"Mm hm," I say. "I don't like where this is heading."

"You're darn tooting you don't!" she replies. "At least you shouldn't. At any rate, at some point along the line, with all the credit card usage and the mortgages and the bank loans and the pawnbrokering and the selling-your-wife-into-white-slavery-ing going on in today's modern and prosperous society, banks got fed up with the imbalance of it all. I mean, if you have positive money, bam, you have money, right there. You can put it in a vault, take it out, store it in briefcases, flash it around, that kind of Schlitz. Sure, it's numbers, but given enough time and effort you can feasibly convert it all into a tangible physical form. _Not so with debt._"

"Promissory notes?" I ask, mildly.

"Ha!" snorts Feeb. "Promissory notes are to negative currency what your checkbook is to positive currency. It's still nothing more than an abstracted symbol of an already abstracted symbol. No, what the banks decided they needed was _actual negative currency_."

"Currency..." I begin.

"...MADE FROM ANTI-MATTER." finishes Feeb, pronouncing her "anti-" using a long "I" sound.

"This is absolutely Michelobing insane, Feeb," I say.

"Nevertheless, entirely true!"

"So, what," I say. "Felix de Trephane chooses a remote island here in Mislocated Bermuda to store his vast treasure-trove of antimatter currency."

"One full of happy, frolicking goats," adds Feeb, helpfully.

"Can we forget about the goats here?" I ask. "And just get on with what the Coors happened here?"

"Oh, certainly. Things were all fine and peachy keen here on the island now known as Monte Penwell. Felix de Trephane kept racking up bad debts, over and over again, buying up real estate, private roads, luxury goods, but mostly just blowing it all on casino slots and one-night stands. Nothing with any redeeming value. Nothing he could mortgage off and sell. No way to recoup his vast and terrible losses. When he accumulated anti-matter currency, he merely stockpiled it here on Monte Penwell, forgot about it, and went on with his sinful, sinful life."

Feeb glowers. A darkness enters her eyes, and she grins in a distinctly evil fashion.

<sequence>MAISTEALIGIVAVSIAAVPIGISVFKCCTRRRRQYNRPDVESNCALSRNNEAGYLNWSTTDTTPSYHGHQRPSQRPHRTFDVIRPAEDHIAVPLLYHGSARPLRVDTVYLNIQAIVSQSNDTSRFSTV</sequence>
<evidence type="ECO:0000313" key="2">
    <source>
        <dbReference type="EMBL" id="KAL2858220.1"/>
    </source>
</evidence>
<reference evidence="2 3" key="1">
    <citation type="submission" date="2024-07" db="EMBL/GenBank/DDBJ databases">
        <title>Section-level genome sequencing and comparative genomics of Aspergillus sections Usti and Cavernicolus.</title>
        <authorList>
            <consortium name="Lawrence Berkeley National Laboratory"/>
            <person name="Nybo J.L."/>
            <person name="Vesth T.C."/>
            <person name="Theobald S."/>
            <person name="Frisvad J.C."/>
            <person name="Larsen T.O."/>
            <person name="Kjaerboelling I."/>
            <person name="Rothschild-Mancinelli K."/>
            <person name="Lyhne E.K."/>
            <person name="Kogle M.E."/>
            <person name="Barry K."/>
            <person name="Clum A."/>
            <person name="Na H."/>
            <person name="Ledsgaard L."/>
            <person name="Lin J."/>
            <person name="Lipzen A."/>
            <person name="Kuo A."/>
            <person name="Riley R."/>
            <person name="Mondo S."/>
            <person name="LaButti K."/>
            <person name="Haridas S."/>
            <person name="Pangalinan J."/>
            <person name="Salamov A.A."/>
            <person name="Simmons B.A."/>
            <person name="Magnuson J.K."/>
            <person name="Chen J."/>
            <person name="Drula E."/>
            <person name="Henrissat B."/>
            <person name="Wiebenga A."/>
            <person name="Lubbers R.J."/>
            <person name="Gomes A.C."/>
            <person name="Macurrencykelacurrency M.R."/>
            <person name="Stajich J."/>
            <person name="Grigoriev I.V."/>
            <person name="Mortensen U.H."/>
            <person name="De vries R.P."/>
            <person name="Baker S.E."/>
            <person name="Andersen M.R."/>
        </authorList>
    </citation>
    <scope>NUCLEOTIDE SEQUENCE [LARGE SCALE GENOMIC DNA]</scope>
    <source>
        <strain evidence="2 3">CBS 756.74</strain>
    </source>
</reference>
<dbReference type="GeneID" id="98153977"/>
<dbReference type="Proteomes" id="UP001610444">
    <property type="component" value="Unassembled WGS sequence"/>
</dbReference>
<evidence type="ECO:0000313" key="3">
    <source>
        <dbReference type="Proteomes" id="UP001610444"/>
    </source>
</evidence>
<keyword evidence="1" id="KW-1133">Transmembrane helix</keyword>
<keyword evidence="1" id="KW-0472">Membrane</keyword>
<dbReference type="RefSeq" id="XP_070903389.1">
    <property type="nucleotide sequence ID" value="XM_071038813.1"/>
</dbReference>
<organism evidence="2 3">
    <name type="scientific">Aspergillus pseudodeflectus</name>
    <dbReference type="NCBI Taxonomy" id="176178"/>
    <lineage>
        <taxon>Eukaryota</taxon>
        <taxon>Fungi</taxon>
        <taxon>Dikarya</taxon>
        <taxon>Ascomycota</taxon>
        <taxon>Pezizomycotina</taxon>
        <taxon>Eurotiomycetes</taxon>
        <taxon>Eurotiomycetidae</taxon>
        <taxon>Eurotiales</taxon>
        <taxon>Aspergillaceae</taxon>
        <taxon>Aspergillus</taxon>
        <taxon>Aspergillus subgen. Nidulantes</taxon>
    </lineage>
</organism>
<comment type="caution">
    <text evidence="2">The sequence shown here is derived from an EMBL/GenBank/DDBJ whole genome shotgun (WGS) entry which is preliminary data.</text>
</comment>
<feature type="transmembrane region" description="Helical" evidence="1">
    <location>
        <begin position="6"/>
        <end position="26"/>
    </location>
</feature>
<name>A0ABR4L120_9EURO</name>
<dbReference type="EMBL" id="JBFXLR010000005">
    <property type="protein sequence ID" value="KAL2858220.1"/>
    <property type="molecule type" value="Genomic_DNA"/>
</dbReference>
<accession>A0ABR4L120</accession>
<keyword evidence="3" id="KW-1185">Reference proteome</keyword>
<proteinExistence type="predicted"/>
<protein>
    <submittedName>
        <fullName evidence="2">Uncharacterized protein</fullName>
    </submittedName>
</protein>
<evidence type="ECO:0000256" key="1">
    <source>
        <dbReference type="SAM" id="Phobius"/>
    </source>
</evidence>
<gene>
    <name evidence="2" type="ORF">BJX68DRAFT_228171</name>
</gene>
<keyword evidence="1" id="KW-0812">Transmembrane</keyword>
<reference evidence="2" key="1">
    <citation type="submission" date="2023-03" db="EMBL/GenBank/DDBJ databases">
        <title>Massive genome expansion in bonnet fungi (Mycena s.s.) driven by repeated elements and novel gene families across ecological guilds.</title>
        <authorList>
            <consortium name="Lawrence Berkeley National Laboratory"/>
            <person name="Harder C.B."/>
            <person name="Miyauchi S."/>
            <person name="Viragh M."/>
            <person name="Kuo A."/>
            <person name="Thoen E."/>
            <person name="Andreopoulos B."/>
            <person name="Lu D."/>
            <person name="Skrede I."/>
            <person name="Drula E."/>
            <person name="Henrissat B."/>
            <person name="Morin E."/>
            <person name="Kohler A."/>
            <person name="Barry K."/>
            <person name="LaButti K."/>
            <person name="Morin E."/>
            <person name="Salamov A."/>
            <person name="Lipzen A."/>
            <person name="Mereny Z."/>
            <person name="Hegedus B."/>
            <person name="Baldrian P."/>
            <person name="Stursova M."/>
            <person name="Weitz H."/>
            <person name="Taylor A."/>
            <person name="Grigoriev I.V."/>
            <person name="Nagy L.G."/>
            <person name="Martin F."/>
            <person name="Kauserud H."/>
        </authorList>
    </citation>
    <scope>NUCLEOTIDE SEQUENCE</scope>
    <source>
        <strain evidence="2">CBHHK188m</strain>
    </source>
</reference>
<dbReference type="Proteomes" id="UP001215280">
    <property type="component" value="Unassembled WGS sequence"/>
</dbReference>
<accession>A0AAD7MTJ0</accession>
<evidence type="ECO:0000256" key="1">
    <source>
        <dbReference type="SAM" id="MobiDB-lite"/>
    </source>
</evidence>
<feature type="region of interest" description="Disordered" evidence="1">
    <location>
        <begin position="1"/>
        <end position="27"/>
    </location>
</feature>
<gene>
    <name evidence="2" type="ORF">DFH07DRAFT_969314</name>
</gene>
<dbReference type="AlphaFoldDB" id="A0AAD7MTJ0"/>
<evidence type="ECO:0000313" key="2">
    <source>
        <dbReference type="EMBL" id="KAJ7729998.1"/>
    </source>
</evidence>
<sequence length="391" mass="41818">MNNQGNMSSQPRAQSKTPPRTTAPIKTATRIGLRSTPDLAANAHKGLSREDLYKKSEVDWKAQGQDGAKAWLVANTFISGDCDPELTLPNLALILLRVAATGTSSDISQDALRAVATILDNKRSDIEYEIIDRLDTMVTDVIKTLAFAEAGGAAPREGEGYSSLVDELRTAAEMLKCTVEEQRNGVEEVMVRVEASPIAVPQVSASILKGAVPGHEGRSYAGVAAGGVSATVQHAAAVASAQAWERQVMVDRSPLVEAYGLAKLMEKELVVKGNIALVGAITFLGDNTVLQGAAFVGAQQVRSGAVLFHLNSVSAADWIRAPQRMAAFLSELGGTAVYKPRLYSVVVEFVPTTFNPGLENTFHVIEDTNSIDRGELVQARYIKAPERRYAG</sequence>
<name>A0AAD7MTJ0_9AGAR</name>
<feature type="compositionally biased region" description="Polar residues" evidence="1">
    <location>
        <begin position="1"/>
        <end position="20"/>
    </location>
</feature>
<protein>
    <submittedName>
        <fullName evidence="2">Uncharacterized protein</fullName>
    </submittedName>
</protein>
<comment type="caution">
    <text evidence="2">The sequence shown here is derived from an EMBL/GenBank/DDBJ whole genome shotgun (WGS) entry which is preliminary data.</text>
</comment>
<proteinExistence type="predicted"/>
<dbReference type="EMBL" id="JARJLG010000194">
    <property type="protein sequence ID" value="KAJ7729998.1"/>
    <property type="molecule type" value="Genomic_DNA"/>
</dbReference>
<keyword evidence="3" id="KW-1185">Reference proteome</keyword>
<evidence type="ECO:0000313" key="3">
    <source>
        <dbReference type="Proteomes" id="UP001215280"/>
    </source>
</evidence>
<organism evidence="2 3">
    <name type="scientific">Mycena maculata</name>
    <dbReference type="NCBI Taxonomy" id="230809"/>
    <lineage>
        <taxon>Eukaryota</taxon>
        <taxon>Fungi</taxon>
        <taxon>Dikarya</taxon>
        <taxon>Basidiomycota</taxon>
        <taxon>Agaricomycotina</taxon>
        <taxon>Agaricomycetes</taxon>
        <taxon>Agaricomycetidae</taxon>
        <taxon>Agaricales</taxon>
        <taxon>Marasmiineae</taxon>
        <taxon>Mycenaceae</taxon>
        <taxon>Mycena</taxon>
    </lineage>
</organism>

"Mm hm," I say, unimpressed, still looking up at the mountain before me.

"Blam! Pow!" she says, gesturing all over the place and making exploding noises. "We're talking a total economic China Syndrome here! Seals and containments, breaking everywhere! The very earth rent asunder! GOATS, SCREAMING IN MADNESS AND TERROR, FLEEING FOR THEIR VERY LIVES!!!"

"You don't know," I say, "that there were even any goats here in the first place."

"True," admits Feeb. "But it makes a neat picture, don't you think? Goats? On fire? Fleeing from a volcanic cataclysm?"

"No," I say. "So this quantity of loosed antimatter--"

"--ate its way down, via matter negation and consumption, into the very mantle of the Earth. Creating a new, active, volcanic zone, here off the East Coast of the U.S.A."

"And there it sits."

"A festering sore upon the earth," she says. "An infected splinter that can never work its way to the surface. Our only hope? To feed it the most valuable single object in the world."

I let out a sigh. "Feeb, that was even more full of stupid logical holes than most of your explanation thingies are."

"Hmph," says Feeb. "Name eighty-seven!"

I open my mouth to begin, then shut it, and regroup. "Eighty-seven?" I ask.

"S'complicated," says Feeb.

"Look," I say, flustered. "It is absolutely inconceivable to me that a quantity of bad debt could become so vast that it could acquire the power to eat its way down to the center of the Earth."